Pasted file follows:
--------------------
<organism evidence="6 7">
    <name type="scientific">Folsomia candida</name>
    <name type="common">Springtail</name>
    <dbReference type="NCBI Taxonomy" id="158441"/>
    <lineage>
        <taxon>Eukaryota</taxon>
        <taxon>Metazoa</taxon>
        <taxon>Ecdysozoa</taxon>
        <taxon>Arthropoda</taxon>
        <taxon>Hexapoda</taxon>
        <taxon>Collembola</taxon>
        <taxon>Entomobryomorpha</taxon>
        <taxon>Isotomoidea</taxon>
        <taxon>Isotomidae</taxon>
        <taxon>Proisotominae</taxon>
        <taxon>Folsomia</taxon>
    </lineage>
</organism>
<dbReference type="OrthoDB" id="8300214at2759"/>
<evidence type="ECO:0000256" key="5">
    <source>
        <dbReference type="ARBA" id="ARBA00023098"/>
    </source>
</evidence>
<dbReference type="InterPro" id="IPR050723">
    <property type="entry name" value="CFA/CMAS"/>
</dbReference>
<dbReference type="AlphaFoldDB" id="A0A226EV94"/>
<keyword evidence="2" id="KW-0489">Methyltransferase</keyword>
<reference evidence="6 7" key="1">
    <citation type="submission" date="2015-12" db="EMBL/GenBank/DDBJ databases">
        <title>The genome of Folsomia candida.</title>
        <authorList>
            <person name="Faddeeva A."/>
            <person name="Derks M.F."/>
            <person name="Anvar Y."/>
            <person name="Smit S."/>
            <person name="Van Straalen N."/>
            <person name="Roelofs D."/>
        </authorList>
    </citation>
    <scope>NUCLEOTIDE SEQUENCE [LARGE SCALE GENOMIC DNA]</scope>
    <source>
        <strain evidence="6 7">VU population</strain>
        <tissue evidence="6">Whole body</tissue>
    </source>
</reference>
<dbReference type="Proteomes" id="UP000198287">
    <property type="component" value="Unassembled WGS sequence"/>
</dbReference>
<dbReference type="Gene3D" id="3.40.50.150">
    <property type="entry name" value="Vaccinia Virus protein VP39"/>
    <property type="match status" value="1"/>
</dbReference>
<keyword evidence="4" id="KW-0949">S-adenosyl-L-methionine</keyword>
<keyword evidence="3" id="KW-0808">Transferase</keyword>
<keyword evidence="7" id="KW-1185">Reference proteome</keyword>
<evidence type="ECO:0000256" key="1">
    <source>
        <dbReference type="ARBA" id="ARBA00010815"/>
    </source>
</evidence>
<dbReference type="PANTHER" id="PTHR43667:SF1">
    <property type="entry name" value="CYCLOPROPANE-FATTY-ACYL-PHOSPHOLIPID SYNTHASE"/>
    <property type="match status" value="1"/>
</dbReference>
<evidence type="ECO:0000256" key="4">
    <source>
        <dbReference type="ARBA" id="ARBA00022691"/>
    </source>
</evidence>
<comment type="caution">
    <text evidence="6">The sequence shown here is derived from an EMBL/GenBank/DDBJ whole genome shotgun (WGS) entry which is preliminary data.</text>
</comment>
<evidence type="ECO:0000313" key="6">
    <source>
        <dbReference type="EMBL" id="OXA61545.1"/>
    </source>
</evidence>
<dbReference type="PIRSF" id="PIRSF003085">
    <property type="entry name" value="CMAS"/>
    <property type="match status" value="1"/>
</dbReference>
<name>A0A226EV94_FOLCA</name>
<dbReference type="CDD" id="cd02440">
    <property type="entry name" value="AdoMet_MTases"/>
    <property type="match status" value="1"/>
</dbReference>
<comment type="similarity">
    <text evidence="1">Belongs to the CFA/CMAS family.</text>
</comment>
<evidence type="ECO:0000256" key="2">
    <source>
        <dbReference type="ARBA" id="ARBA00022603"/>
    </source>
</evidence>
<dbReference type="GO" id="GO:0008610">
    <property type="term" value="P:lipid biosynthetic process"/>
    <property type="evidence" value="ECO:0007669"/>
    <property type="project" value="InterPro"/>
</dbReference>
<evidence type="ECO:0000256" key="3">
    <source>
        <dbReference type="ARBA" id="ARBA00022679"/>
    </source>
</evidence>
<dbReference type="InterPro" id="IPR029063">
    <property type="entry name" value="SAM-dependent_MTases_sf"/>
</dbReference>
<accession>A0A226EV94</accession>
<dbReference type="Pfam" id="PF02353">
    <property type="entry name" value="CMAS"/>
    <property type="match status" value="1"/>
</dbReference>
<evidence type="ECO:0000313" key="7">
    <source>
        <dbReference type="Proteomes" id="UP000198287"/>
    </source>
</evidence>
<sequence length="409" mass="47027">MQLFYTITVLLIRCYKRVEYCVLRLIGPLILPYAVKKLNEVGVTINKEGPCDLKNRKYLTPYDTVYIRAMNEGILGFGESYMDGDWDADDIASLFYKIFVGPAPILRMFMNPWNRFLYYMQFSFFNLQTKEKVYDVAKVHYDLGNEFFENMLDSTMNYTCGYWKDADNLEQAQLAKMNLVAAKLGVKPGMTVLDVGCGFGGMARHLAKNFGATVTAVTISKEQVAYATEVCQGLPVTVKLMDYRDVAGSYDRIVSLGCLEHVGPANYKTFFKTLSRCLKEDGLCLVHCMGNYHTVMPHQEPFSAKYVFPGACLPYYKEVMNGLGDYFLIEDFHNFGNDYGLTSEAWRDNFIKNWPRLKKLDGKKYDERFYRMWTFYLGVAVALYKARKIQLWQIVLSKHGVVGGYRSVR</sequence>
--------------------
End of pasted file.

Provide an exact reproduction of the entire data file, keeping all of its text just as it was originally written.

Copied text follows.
<organism evidence="6 7">
    <name type="scientific">Folsomia candida</name>
    <name type="common">Springtail</name>
    <dbReference type="NCBI Taxonomy" id="158441"/>
    <lineage>
        <taxon>Eukaryota</taxon>
        <taxon>Metazoa</taxon>
        <taxon>Ecdysozoa</taxon>
        <taxon>Arthropoda</taxon>
        <taxon>Hexapoda</taxon>
        <taxon>Collembola</taxon>
        <taxon>Entomobryomorpha</taxon>
        <taxon>Isotomoidea</taxon>
        <taxon>Isotomidae</taxon>
        <taxon>Proisotominae</taxon>
        <taxon>Folsomia</taxon>
    </lineage>
</organism>
<dbReference type="OrthoDB" id="8300214at2759"/>
<evidence type="ECO:0000256" key="5">
    <source>
        <dbReference type="ARBA" id="ARBA00023098"/>
    </source>
</evidence>
<dbReference type="InterPro" id="IPR050723">
    <property type="entry name" value="CFA/CMAS"/>
</dbReference>
<dbReference type="AlphaFoldDB" id="A0A226EV94"/>
<keyword evidence="2" id="KW-0489">Methyltransferase</keyword>
<reference evidence="6 7" key="1">
    <citation type="submission" date="2015-12" db="EMBL/GenBank/DDBJ databases">
        <title>The genome of Folsomia candida.</title>
        <authorList>
            <person name="Faddeeva A."/>
            <person name="Derks M.F."/>
            <person name="Anvar Y."/>
            <person name="Smit S."/>
            <person name="Van Straalen N."/>
            <person name="Roelofs D."/>
        </authorList>
    </citation>
    <scope>NUCLEOTIDE SEQUENCE [LARGE SCALE GENOMIC DNA]</scope>
    <source>
        <strain evidence="6 7">VU population</strain>
        <tissue evidence="6">Whole body</tissue>
    </source>
</reference>
<dbReference type="Proteomes" id="UP000198287">
    <property type="component" value="Unassembled WGS sequence"/>
</dbReference>
<dbReference type="Gene3D" id="3.40.50.150">
    <property type="entry name" value="Vaccinia Virus protein VP39"/>
    <property type="match status" value="1"/>
</dbReference>
<keyword evidence="4" id="KW-0949">S-adenosyl-L-methionine</keyword>
<keyword evidence="3" id="KW-0808">Transferase</keyword>
<keyword evidence="7" id="KW-1185">Reference proteome</keyword>
<evidence type="ECO:0000256" key="1">
    <source>
        <dbReference type="ARBA" id="ARBA00010815"/>
    </source>
</evidence>
<dbReference type="PANTHER" id="PTHR43667:SF1">
    <property type="entry name" value="CYCLOPROPANE-FATTY-ACYL-PHOSPHOLIPID SYNTHASE"/>
    <property type="match status" value="1"/>
</dbReference>
<evidence type="ECO:0000256" key="4">
    <source>
        <dbReference type="ARBA" id="ARBA00022691"/>
    </source>
</evidence>
<comment type="caution">
    <text evidence="6">The sequence shown here is derived from an EMBL/GenBank/DDBJ whole genome shotgun (WGS) entry which is preliminary data.</text>
</comment>
<evidence type="ECO:0000313" key="6">
    <source>
        <dbReference type="EMBL" id="OXA61545.1"/>
    </source>
</evidence>
<dbReference type="PIRSF" id="PIRSF003085">
    <property type="entry name" value="CMAS"/>
    <property type="match status" value="1"/>
</dbReference>
<name>A0A226EV94_FOLCA</name>
<dbReference type="CDD" id="cd02440">
    <property type="entry name" value="AdoMet_MTases"/>
    <property type="match status" value="1"/>
</dbReference>
<comment type="similarity">
    <text evidence="1">Belongs to the CFA/CMAS family.</text>
</comment>
<evidence type="ECO:0000256" key="2">
    <source>
        <dbReference type="ARBA" id="ARBA00022603"/>
    </source>
</evidence>
<dbReference type="GO" id="GO:0008610">
    <property type="term" value="P:lipid biosynthetic process"/>
    <property type="evidence" value="ECO:0007669"/>
    <property type="project" value="InterPro"/>
</dbReference>
<evidence type="ECO:0000256" key="3">
    <source>
        <dbReference type="ARBA" id="ARBA00022679"/>
    </source>
</evidence>
<dbReference type="InterPro" id="IPR029063">
    <property type="entry name" value="SAM-dependent_MTases_sf"/>
</dbReference>
<accession>A0A226EV94</accession>
<dbReference type="Pfam" id="PF02353">
    <property type="entry name" value="CMAS"/>
    <property type="match status" value="1"/>
</dbReference>
<evidence type="ECO:0000313" key="7">
    <source>
        <dbReference type="Proteomes" id="UP000198287"/>
    </source>
</evidence>
<sequence length="409" mass="47027">MQLFYTITVLLIRCYKRVEYCVLRLIGPLILPYAVKKLNEVGVTINKEGPCDLKNRKYLTPYDTVYIRAMNEGILGFGESYMDGDWDADDIASLFYKIFVGPAPILRMFMNPWNRFLYYMQFSFFNLQTKEKVYDVAKVHYDLGNEFFENMLDSTMNYTCGYWKDADNLEQAQLAKMNLVAAKLGVKPGMTVLDVGCGFGGMARHLAKNFGATVTAVTISKEQVAYATEVCQGLPVTVKLMDYRDVAGSYDRIVSLGCLEHVGPANYKTFFKTLSRCLKEDGLCLVHCMGNYHTVMPHQEPFSAKYVFPGACLPYYKEVMNGLGDYFLIEDFHNFGNDYGLTSEAWRDNFIKNWPRLKKLDGKKYDERFYRMWTFYLGVAVALYKARKIQLWQIVLSKHGVVGGYRSVR</sequence>